David Hoppe

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:: Wrigley’s bleachers tumbling down

Monetizing memory

by David Hoppe

Well, they’re finally doing it. Tearing down the bleachers at my beloved Wrigley Field. No sooner had the curtain dropped on yet another crummy baseball season in Chicago than crews began the process of demolishing the joint.

You’d think it was the ballpark that lost all those games.

Those who have been spared the experience of bruising their butts in the left or right field wings may not realize that the Wrigley bleachers are a particularly storied piece of sports real estate. Thespian Joe Mantegna went so far as to write a play, “Bleacher Bums,” about what it was like to hang out there in the ‘70s, when right field was a favorite haunt of sports gamblers and, on a good day, you could stretch out and take a beer-enhanced nap. I have myself partaken of that amenity.

When I was a little kid I remember waiting by the red brick wall on Waveland Ave, where the players used to enter. A nattily dressed Ron Santo, not much more than a rookie at the time, gave me an autograph.

I was with my dad when we saw Willie Mays launch a majestic homer over the corner of the scoreboard from the left field side; that ball may still be rolling up Kenmore Ave.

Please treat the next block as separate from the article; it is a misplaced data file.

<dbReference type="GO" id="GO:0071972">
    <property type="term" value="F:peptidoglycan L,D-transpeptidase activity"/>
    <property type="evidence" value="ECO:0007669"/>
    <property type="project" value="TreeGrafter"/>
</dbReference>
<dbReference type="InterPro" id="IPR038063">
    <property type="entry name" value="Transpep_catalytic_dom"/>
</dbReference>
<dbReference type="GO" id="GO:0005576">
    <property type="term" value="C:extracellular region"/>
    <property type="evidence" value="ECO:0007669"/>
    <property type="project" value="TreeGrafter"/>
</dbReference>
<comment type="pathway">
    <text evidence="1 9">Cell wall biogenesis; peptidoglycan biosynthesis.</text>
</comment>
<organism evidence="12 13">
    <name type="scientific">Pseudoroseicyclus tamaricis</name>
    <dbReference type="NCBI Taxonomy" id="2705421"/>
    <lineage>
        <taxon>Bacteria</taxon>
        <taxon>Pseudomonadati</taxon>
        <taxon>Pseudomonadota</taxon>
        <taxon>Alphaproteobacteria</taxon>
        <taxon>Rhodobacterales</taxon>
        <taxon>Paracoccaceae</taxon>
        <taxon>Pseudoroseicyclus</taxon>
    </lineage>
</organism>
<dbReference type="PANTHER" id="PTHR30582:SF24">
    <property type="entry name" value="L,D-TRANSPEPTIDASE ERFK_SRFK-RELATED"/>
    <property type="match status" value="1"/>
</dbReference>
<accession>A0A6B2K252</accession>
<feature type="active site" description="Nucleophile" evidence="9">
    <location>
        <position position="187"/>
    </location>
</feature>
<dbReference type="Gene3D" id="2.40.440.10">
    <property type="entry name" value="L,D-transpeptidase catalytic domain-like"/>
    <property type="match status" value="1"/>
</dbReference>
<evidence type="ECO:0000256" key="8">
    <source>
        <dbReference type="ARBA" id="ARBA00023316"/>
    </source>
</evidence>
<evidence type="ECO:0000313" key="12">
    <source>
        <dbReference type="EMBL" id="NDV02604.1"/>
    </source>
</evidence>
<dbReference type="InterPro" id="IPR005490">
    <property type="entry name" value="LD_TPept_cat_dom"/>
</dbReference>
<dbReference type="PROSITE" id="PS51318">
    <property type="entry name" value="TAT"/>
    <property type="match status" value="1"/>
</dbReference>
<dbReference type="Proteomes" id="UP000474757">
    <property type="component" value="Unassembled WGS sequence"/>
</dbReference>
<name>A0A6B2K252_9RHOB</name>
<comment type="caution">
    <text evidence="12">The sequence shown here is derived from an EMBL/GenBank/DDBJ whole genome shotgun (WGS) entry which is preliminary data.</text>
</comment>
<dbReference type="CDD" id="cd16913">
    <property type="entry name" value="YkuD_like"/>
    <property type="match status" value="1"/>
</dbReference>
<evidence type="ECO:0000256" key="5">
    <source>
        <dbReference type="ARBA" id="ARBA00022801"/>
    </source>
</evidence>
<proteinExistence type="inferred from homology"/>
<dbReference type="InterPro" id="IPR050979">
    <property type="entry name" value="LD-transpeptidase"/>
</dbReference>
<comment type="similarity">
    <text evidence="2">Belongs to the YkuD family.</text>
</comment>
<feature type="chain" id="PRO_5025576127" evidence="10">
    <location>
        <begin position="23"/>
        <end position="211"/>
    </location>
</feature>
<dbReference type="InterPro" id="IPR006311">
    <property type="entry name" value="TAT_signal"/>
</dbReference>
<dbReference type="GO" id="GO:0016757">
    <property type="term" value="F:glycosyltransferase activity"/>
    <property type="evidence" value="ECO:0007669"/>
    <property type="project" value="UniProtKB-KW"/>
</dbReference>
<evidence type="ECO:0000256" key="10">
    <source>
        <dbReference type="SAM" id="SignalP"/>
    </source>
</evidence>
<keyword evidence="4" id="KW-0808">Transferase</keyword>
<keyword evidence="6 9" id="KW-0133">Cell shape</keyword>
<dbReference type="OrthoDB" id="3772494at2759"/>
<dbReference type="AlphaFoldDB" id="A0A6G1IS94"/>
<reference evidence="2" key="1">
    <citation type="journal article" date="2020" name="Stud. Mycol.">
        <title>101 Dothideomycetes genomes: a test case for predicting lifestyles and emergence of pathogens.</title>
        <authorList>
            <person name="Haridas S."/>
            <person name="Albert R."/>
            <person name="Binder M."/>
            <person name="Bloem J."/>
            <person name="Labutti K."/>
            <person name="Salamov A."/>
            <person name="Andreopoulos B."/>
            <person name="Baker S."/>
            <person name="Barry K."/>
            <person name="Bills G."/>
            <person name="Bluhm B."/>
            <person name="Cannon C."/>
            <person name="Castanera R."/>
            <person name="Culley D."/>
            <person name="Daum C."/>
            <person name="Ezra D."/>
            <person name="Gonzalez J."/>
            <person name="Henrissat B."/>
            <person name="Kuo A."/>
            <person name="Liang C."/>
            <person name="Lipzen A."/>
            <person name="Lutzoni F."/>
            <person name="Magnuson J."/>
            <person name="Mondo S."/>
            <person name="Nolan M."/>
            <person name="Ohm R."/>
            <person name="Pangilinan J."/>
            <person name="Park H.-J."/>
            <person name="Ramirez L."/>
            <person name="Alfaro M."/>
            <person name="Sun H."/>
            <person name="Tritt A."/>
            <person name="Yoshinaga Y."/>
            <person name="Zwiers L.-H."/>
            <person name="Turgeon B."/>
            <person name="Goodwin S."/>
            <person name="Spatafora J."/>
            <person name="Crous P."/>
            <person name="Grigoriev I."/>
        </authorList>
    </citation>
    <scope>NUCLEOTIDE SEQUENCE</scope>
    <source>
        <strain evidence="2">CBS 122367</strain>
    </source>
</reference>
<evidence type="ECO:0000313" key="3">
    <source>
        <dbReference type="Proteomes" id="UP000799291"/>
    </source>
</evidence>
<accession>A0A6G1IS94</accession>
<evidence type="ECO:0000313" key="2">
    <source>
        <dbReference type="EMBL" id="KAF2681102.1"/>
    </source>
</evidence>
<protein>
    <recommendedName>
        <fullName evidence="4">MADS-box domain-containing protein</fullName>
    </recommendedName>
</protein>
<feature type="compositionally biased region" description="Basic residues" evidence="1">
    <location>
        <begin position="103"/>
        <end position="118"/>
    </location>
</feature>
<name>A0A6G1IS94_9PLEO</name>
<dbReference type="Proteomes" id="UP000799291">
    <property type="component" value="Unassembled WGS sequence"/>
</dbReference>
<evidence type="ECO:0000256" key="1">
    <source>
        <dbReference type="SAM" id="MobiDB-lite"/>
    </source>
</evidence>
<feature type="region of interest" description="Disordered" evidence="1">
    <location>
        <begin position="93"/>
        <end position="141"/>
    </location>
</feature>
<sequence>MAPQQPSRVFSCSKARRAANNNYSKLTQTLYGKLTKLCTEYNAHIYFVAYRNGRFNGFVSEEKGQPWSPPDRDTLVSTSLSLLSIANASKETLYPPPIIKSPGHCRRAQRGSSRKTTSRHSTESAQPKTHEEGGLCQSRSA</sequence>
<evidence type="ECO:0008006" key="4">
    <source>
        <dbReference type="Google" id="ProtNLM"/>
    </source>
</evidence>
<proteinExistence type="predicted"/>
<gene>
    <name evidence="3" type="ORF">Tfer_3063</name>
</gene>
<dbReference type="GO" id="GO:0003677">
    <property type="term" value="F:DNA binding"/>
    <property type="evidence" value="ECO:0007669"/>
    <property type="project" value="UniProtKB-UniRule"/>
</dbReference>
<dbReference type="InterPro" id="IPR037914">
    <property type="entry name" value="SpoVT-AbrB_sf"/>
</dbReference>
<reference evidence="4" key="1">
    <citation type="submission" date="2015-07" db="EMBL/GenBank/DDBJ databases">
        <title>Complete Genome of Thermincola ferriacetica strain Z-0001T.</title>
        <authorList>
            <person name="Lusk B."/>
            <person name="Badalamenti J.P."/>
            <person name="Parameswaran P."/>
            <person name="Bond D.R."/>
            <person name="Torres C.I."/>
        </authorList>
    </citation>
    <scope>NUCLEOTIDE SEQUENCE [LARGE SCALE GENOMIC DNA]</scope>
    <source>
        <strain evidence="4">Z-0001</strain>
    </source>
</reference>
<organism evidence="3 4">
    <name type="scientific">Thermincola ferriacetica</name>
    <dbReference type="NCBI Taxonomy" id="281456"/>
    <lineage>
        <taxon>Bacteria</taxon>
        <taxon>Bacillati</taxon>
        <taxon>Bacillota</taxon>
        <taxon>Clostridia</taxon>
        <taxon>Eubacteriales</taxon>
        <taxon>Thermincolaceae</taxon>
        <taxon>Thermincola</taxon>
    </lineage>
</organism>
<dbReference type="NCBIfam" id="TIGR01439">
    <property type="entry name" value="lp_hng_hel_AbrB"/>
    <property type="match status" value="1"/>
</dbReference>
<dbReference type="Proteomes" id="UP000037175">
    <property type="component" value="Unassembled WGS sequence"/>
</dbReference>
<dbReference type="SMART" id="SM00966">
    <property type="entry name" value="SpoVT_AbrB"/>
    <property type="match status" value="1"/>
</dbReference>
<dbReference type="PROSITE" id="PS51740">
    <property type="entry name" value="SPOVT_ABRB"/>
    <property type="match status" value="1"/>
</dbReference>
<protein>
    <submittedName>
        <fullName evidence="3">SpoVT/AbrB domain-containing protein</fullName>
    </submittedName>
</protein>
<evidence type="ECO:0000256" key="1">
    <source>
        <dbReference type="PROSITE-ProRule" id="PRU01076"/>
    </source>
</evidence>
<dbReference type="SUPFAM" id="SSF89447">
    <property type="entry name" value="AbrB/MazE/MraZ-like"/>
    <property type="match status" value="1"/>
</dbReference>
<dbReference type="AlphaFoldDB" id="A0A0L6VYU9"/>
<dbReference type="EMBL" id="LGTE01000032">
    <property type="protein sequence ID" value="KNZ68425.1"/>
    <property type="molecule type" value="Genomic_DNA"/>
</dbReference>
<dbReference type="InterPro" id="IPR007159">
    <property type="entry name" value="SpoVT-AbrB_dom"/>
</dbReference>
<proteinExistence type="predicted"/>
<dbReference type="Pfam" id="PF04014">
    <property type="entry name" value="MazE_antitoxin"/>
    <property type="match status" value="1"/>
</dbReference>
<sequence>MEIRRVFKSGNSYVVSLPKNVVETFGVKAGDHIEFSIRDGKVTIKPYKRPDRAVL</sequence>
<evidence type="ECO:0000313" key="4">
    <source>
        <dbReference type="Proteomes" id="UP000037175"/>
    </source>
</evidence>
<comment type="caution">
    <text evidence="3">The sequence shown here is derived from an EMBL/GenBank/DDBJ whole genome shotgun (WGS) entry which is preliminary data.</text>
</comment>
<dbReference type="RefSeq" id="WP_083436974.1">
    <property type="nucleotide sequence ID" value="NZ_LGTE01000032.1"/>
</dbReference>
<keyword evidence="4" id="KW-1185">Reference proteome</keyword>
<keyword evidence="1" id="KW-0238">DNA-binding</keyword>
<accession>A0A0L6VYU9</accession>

And in 2003, my son Graham was part of the throngs that gathered outside the bleachers to shag home run balls during the Cubs’ star-crossed run for a pennant.

In fact, I remember taking Graham to his first game at Wrigley. As we sat there, taking in the park’s brick and ivy vistas, I was able to tell him that what he was experiencing was pretty much the same thing that I experienced at my first game, which had also been the same thing for his grandfather, and his father before him.

Talk about a history lesson!

This was not a history of names and dates and places that no longer existed. It was history you could see and feel and smell. It was the grit beneath the soles of your shoes, that windblown aroma of yellow mustard and cigars, and the sunlight barreling down.

Most of all, it was knowing you could describe these things across generations and whoever you were talking to would know exactly what you meant.

Apparently this history could not be monetized. So the bleachers are being reconstructed to make room for a gargantuan jumbotron in left field and an eye-sucking electronic billboard in right. You can just about forget about anybody hitting a ball out of the new, multi-media Wrigley.

That’s progress.

But while it’s certainly true that new kinds of history will be made at Wrigley Field, I can’t help but notice how we Americans pay lip service to tradition at the same time we tear down the places and things that give tradition meaning. This, I guess, is what we mean these days by “disruption.”

Which, if you think about it, is just another way of saying “memory loss.”